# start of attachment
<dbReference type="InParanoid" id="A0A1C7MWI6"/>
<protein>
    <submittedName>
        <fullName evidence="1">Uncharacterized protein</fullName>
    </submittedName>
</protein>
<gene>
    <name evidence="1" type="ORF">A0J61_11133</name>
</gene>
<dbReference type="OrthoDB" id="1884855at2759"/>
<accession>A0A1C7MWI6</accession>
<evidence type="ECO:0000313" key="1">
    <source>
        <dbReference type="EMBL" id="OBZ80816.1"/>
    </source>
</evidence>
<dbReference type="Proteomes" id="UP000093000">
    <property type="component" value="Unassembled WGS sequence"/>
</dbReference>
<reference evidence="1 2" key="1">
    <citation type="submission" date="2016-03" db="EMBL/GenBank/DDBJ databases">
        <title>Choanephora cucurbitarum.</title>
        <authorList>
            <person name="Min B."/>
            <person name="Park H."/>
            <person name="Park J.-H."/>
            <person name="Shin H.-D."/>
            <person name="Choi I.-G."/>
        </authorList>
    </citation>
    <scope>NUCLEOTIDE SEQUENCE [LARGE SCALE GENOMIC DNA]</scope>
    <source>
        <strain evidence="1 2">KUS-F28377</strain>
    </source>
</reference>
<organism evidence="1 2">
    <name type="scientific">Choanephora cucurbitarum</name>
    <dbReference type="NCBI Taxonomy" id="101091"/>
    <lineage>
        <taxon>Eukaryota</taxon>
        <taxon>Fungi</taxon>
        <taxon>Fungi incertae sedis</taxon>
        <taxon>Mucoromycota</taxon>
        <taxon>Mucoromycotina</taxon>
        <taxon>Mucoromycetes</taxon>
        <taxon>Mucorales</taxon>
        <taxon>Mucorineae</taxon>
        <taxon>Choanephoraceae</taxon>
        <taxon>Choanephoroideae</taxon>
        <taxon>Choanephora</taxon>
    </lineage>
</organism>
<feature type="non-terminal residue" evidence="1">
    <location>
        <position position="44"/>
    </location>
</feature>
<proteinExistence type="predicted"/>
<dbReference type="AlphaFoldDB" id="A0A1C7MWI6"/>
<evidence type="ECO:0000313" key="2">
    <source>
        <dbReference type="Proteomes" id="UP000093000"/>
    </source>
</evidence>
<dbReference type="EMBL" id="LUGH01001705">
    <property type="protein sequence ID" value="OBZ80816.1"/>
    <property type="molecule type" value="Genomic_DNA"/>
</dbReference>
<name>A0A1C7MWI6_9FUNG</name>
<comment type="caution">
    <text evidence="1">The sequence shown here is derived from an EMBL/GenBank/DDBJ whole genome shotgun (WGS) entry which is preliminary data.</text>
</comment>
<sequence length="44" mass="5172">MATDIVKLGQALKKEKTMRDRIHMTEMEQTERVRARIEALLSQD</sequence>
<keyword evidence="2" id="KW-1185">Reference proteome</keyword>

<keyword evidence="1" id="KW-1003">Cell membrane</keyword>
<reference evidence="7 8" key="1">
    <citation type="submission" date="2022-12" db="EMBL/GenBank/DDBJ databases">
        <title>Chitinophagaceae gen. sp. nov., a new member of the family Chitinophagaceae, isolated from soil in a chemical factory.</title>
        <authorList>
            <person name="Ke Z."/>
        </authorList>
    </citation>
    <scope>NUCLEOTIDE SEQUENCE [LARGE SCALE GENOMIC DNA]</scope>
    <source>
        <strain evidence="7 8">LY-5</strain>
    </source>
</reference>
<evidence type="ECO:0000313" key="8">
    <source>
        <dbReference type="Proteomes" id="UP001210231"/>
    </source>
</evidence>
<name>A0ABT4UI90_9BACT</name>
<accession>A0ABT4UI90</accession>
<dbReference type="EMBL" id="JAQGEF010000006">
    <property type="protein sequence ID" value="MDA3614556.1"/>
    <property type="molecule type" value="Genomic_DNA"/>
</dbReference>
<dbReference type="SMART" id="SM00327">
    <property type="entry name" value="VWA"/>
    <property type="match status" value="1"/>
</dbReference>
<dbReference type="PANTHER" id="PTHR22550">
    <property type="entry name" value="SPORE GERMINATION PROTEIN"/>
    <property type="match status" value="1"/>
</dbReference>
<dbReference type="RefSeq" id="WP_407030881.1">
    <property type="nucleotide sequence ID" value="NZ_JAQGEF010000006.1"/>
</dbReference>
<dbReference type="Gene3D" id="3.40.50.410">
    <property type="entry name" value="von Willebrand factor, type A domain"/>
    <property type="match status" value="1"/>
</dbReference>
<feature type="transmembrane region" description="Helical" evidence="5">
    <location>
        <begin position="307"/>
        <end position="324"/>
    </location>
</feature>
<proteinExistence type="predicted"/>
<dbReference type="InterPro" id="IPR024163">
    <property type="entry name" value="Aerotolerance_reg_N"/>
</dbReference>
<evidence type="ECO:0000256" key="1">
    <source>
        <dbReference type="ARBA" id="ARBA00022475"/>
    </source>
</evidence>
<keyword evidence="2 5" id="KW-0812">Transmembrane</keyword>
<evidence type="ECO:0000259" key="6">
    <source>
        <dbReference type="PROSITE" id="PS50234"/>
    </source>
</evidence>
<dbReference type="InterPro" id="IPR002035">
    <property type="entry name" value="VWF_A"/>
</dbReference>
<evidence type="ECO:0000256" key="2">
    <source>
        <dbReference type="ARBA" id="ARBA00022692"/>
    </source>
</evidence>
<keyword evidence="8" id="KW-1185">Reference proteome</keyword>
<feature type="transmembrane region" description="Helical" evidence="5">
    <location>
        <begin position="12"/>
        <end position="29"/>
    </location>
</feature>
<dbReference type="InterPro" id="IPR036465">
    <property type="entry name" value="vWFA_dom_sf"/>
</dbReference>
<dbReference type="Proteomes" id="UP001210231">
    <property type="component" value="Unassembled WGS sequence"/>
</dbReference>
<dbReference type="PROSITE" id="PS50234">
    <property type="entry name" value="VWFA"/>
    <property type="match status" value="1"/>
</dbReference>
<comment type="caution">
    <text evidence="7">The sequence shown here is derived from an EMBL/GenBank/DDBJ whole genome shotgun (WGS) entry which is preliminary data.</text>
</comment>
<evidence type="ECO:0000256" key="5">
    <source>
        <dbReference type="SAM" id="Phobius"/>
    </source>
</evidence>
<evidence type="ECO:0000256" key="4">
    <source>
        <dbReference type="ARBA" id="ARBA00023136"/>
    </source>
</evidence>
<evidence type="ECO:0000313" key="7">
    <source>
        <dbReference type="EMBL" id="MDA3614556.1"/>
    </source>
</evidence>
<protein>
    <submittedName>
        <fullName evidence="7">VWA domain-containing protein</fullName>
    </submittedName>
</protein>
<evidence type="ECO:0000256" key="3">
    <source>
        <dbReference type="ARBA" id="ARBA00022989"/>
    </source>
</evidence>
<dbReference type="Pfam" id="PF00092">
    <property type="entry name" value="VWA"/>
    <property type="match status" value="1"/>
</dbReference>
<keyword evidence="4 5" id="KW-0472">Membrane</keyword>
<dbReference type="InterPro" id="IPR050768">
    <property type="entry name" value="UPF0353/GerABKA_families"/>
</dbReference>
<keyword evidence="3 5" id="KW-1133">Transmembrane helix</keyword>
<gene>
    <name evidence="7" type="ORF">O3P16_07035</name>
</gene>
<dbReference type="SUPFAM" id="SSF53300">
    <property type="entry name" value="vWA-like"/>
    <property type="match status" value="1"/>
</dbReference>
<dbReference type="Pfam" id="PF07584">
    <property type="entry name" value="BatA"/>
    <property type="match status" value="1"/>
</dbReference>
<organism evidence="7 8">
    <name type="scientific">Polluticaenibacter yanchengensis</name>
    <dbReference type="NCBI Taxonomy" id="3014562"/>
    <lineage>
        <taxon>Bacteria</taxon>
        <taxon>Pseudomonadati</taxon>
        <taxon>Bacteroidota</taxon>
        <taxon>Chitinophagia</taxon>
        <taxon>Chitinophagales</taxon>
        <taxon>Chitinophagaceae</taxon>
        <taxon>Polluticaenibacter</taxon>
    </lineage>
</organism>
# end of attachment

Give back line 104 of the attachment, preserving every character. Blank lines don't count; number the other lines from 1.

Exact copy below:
    <property type="entry name" value="SPORE GERMINATION PROTEIN"/>